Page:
Although the novel has an air of noir fiction to it, the suddenness with which shocking, vivid details transport us to the other side of the bridge reminds us that such insight can only be provided by a member of the Karachi Police. The genre is thus a hybrid, where local cultural realities, such as family customs, the commemoration of Ashura, the criminal mindset and a crumbling Parsi mansion, all create an interesting backdrop for a local variation of noir.

The concepts of honour and izzat (respect) are recurring themes, portrayed as cultural fabrications that are deployed as and when convenient, often in contradictory ways. When detectives Russo and Cardenas interrogate the Don in New York regarding the attempt on Haider’s life, he exploits these notions as the driving force behind “irate husbands and fathers,” who wanted to exact revenge. Cleverly, he highlights that cultural differences may prevent the American cops from understanding the delicate nature of the issue: “This may not be so important here, but in our culture, this is a very big thing.” Similarly, it was the concept of ghairat (honour) that drove Dacait to murder his mother, who was a prostitute, yet ghairat didn’t stop him from the very act of murder itself, or of rape, both of which he commits in abundance in his lifetime. Haider is the only character to gain insight into this hypocrisy when he reflects, “the shadow of tradition has always stalked this family.”

Another central theme of the story is how the Party uses the guise of ‘liberalism’ to validate itself in the international media, particularly in the eyes of the US State Department and the CIA. Post 9/11, the Party was the only visible force that vaguely opposed Islamic fundamentalism, and so it used this card to the fullest to gain brownie points, hoping to conceal the fact that it uses terror tactics for its own needs when necessary.

In the novel, the “Chandio family” is a direct reference not to the real-life family of the same name, but another, more prominent political dynasty of Sindh, the patriarch of which, “had been hanged by the army while he was prime minister.” We follow Dacait as he goes to pay his respects at the family home in Clifton. This part of the story, fast-paced and with intricate twists and turns, makes one wonder whether it is a parody of the bitter memoirs written by various estranged scions of that family.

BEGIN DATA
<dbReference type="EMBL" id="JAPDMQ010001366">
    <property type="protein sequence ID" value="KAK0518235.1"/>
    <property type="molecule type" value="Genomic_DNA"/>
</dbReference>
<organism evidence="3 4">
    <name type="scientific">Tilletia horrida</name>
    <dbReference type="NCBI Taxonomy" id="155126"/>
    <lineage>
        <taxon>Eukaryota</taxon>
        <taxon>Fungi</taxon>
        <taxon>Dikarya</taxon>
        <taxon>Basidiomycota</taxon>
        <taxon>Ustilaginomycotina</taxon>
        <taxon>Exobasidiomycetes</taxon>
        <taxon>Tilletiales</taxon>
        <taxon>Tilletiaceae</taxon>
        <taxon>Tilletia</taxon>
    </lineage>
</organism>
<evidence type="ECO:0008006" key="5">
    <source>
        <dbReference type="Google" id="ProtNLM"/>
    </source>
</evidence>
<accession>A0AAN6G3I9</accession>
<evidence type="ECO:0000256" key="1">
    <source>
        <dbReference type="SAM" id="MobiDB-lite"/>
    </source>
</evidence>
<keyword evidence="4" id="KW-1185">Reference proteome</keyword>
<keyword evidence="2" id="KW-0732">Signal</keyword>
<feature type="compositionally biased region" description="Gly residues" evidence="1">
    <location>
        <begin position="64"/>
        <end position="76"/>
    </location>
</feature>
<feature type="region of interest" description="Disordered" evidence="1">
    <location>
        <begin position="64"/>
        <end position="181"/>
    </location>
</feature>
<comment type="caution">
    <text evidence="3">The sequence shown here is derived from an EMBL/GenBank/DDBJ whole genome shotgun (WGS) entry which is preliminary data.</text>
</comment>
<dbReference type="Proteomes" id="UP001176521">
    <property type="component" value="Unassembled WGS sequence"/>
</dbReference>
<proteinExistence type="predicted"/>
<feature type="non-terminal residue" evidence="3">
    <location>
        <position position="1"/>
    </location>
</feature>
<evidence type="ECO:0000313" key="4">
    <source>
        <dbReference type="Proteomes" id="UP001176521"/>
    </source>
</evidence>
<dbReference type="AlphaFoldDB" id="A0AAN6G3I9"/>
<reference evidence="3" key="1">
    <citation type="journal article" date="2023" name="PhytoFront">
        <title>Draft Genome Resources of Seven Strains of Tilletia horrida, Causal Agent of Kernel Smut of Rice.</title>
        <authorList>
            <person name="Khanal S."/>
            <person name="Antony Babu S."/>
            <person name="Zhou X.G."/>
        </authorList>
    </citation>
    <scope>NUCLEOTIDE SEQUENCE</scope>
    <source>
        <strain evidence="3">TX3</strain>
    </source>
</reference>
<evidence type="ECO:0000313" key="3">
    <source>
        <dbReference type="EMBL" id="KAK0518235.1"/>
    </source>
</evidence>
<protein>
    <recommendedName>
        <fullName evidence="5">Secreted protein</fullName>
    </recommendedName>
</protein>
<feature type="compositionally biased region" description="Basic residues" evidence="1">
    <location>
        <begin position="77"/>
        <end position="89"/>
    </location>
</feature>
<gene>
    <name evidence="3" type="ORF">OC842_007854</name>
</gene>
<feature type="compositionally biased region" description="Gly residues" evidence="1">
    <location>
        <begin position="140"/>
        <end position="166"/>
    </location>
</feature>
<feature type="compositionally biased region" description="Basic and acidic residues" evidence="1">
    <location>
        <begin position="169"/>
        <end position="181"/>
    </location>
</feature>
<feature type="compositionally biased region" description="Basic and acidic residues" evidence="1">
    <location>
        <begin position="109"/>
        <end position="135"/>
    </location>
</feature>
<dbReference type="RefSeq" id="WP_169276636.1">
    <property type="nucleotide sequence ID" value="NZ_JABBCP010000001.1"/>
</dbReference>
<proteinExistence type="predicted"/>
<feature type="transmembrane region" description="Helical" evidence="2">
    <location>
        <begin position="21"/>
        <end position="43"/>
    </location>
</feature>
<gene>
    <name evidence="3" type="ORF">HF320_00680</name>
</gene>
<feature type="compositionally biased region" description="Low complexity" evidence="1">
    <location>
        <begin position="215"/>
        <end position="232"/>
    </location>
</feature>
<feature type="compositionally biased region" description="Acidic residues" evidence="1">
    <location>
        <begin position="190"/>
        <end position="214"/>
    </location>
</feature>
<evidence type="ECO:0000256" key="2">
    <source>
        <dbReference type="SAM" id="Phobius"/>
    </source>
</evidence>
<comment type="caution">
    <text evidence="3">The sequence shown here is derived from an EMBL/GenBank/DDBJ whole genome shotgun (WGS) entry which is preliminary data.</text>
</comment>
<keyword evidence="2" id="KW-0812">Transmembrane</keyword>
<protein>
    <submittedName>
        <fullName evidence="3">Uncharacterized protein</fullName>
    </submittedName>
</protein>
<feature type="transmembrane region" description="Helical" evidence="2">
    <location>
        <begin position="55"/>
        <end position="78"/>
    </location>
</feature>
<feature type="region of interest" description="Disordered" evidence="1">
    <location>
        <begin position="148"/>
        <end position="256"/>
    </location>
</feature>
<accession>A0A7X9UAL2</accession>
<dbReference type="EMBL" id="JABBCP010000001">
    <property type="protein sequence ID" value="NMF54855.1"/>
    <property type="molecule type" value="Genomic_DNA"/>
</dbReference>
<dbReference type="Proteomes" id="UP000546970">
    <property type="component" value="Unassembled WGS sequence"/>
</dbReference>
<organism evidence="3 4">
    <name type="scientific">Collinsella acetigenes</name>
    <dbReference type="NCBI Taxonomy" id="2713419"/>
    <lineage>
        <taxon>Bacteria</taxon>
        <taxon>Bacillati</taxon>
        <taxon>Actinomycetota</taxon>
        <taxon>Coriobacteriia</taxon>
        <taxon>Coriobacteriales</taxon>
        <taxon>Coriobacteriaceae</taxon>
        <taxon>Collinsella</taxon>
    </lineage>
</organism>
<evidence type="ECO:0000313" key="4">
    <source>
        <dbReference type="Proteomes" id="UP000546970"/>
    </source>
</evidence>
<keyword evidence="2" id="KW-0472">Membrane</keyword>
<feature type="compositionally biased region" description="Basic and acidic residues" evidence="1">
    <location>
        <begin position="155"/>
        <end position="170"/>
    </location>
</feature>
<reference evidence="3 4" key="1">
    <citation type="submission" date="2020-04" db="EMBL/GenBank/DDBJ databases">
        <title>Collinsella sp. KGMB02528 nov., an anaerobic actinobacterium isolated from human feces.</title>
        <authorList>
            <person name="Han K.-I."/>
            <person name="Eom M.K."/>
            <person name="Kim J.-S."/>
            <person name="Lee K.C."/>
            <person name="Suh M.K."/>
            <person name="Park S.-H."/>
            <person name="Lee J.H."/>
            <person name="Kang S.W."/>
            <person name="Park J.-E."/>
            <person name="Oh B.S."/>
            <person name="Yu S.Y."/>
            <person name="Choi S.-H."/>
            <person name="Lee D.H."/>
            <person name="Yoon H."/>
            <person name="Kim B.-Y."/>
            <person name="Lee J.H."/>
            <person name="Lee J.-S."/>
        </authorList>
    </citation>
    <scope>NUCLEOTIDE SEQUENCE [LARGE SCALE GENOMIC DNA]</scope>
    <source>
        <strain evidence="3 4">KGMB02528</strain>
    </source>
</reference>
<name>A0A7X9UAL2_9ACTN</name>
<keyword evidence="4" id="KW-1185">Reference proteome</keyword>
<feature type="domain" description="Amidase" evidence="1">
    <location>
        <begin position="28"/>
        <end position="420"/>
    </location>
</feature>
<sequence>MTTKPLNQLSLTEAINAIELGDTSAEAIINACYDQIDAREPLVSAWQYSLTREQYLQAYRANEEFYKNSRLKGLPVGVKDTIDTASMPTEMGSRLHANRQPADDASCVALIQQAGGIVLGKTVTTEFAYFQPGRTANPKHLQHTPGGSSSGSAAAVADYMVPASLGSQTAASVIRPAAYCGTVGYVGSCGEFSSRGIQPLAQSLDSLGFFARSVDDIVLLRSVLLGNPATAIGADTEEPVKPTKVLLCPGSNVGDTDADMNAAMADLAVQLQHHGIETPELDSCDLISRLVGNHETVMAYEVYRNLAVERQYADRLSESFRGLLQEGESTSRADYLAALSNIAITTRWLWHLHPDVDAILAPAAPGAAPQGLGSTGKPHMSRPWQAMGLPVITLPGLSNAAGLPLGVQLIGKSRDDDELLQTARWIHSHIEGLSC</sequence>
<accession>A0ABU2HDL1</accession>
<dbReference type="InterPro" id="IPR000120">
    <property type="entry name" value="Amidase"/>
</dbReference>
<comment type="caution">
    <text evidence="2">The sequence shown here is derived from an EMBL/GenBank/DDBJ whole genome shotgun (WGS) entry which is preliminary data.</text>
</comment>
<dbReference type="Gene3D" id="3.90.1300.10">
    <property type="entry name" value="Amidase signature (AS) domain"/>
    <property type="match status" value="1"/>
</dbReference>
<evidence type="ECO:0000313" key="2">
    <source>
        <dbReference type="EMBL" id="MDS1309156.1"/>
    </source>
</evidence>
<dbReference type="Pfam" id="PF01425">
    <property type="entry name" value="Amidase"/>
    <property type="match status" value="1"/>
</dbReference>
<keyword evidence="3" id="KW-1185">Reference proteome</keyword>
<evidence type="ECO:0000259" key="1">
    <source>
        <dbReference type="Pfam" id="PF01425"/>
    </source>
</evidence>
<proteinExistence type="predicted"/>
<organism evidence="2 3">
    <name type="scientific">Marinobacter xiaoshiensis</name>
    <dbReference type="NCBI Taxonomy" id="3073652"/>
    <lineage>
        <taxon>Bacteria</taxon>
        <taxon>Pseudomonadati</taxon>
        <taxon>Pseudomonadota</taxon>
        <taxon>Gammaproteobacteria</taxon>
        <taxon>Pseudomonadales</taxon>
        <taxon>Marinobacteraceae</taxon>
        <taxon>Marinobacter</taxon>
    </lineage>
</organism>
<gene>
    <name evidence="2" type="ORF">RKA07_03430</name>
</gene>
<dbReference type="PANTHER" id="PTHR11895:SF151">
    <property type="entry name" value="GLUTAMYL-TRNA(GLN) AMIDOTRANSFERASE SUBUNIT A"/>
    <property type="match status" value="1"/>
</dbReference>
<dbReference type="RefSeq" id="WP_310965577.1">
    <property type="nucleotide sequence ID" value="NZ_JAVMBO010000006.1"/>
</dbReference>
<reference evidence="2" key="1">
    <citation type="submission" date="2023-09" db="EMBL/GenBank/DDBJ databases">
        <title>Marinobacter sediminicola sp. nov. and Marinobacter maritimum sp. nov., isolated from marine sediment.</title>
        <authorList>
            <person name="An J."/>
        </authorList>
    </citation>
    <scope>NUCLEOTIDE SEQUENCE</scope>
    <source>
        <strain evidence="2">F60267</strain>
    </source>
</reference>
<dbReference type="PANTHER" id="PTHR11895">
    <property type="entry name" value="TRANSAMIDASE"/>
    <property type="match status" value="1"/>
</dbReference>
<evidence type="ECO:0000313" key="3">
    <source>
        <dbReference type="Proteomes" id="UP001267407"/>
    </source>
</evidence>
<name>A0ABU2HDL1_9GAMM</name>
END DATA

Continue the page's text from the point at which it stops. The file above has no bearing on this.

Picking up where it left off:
The novel is at its best when it highlights the camaraderie between detective Russo, detective Cardenas, and the Chief of Department of NYPD, Daniel Esposito, who asks Russo, “Tell me, what do your instincts tell you about this Don character?” This is one of the few moments in the story when the two detectives aren’t up against a wall of resistance (put up by lawyers, the US State Department and the CIA). For the first time, their theory regarding the Don is acknowledged by a higher authority and a semblance of justice seems to surface, thus providing the reader with a sense of exhilaration. Another high point is when we are provided with a taste of “an older and gentler Karachi” in Bhenchod Chacha’s rusty mansion, or his family-run bakery in an old part of town. At one point, old members of the Party recall their first jalsa in Nishtar Park, where wedding singers were hired to sing a variation of the Vital Signs song, “Dil Dil Pakistan”: “Dil Dil United Front.”

As the plot, full of unexpected twists and changing allegiances, builds up to a grand finale, we learn how “politics [really] makes the strangest bedfellows.”

The writer is a staffer at Newsline Magazine. His website is at: www.alibhutto.com